The vestibular nerve enlarges to form the vestibular ganglion, before dividing into superior and inferior parts, which distribute to the three semicircular ducts and utricle and saccule.

 

The cochlear nerve enters the base of the cochlea and passes upwards through modiolus, the ganglion cells of the cochlear nerve are in the spiral ganglion at the base of the lamina of modiolus as it winds around the modiolus. Branches of the cochlear nerve pass through the lamina of modiolus to innervate the receptors in the spiral ganglion.

   

Fig. 6

Fig. 6: Axial 3D FIESTA showing normal cochlear and vestibular nerve (white arrows) on both sides, vestibule (yellow arrow) and lateral semicircular canal (LSCC) (red arrow)
References: Department of Radiology, B J Medical College and Civil Hospital/Gujarat University, Ahmedabad 2012

Fig. 7

Fig. 7: Axial 3D reconstruction image showing internal auditory canal (black arrow), cochlea (red arrow), vestibule (yellow arrow), superior semicircular canal (SSCC, green arrow), lateral semicircular canal (LSCC, blue arrow), posterior semicircular canal (PSCC, purple arrow)
References: Department of Radiology, B J Medical College and Civil Hospital/Gujarat University, Ahmedabad 2012

Fig. 8

Fig. 8: Left oblique para-sagittal (3D FIESTA sequence) view showing vestibulo-cochlear and facial nerve in internal auditory canal.
References: Department of Radiology, B J Medical College and Civil Hospital/Gujarat University, Ahmedabad 2012

 

 

 

 HRCT AND MRI APPEARANCE OF COCHLEAR PATHOLOGIES

 

Jackler et al., 1987 (3) classified congenital bony cochlear malformations as Michel deformity, cochlear aplasia, common cavity, cochlear hypoplasia, and incomplete partition (IP; Mondini dysplasia).

Sennaroglu & Saatci et al., 2002 (5) proposed a new classification system that divided incomplete partition (IP) into subcategories: IP type I (cystic cochlear malformation) and IP type II (classic Mondini dysplasia).

Phelps used the term pseudo-Mondini for a dysplastic cochlea with a dilated basal turn, and confined the originally described Mondini dysplasia to a normal basal cochlear turn and deficient inter scalar septum for the distal 1 ½ turns. Moreover, he emphasized that if the basal turn is intact, some hearing will remain, and there will be no risk of a major fistula (6).

 

 Relative incidence of cochlear malformations:

 

Malformation

Incidence (%)

Incomplete partition (Mondini's dysplasia)

55

Common cavity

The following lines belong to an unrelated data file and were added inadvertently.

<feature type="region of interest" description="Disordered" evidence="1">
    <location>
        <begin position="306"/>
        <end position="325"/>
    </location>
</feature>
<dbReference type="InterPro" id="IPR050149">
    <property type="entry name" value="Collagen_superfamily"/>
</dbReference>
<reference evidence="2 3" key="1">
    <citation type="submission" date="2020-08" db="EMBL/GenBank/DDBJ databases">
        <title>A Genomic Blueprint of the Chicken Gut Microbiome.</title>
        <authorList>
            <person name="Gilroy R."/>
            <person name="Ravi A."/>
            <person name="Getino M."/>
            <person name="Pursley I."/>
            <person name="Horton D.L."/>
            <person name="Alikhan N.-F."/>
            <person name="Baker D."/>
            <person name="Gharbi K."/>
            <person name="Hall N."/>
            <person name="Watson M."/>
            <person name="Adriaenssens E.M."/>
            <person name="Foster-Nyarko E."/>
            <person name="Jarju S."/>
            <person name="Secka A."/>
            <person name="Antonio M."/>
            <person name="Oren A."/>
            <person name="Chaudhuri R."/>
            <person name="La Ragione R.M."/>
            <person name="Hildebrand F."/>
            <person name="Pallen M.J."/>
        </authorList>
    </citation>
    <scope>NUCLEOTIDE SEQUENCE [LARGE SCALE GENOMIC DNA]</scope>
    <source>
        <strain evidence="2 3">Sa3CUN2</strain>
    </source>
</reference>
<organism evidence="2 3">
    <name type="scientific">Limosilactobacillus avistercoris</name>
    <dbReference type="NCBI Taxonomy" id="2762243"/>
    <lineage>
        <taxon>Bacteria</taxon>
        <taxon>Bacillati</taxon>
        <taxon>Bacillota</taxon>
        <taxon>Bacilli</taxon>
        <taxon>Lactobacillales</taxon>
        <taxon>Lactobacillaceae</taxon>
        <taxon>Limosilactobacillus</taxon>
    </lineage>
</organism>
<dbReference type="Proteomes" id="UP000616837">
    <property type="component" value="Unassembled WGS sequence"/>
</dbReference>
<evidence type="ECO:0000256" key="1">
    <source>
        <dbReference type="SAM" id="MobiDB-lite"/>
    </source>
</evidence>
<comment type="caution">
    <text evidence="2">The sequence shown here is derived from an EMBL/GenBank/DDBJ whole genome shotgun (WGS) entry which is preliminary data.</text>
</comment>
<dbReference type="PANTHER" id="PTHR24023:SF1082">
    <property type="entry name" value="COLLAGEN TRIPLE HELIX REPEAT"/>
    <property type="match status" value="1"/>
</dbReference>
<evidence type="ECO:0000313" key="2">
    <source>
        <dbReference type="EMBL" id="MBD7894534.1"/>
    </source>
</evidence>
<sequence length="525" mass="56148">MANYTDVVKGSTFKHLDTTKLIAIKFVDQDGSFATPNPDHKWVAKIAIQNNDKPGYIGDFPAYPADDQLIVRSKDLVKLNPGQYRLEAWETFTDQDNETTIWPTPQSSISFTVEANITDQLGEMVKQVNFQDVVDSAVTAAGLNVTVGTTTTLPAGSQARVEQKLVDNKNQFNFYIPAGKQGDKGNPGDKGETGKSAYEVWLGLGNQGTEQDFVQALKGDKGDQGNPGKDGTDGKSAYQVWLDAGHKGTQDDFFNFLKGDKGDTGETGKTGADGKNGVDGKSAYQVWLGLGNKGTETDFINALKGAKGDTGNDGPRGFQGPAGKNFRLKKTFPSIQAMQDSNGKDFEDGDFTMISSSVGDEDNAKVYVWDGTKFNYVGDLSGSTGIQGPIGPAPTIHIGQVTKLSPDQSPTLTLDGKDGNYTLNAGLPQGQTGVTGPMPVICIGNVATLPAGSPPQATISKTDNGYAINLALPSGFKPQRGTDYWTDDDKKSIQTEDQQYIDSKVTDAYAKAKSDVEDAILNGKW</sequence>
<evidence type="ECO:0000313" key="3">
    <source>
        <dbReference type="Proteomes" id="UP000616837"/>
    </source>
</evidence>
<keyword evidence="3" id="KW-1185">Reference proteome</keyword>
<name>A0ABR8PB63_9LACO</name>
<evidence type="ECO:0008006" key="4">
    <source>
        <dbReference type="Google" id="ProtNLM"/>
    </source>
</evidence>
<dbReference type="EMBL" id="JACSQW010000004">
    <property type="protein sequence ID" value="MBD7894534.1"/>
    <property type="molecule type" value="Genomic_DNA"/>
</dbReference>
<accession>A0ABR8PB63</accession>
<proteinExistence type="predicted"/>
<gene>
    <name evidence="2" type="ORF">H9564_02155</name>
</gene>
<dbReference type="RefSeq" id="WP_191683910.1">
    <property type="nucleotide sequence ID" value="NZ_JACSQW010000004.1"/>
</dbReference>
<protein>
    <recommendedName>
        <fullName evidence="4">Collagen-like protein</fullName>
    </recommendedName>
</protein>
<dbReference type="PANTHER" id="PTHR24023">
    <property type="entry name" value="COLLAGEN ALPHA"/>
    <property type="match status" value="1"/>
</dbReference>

26

Cochlear hypoplasia

15

Cochlear aplasia

3

Complete labyrinthine aplasia (Michel's aplasia)

1

 

Malformation of the inner ears may be associated with normal hearing. This is especially in the case for semi-circular canal (SCC) anomalies. Vestibular symptoms, which occasionally are severe, are present in approximately 20% of patients.

A wide variety of morphologic patterns of inner ear malformation has been observed radiographically and may involve the cochlea, SCCs, or vestibular aqueduct (VA). Other anomalies cannot be explained by a premature arrest in development alone and appear to arise from an aberrant embryologic process. An example of this type of anomaly is a cochlea of normal length but abnormal size or coiling geometry. In humans, the inner ear is of adult size at birth and shows strikingly little variation in size among individual patients. Between the fourth and fifth weeks of development, the spheric otocyst develops three buds that ultimately form the cochlea, SCCs, and VA. An inner ear malformation may be limited to one of these anlages, may involve a combination of two, or may even affect all three.

Co-existence of deformities involving the cochlea, SCCs, and VA has several possible explanations: (1) the anomaly is genetically predetermined; (2) an insult to the embryo occurred before the fifth week; or (3) each of the buds was susceptible to some teratogenic influence at a later stage of development. A majority of inner ear malformations are bilateral and symmetrical. In cases in which radiographs detect an anomaly on only one side, the opposite “normal” inner ear has a hearing loss in approximately 50% of cases.

 

MALFORMATION OF INNER EAR:

 

MICHEL APLASIA: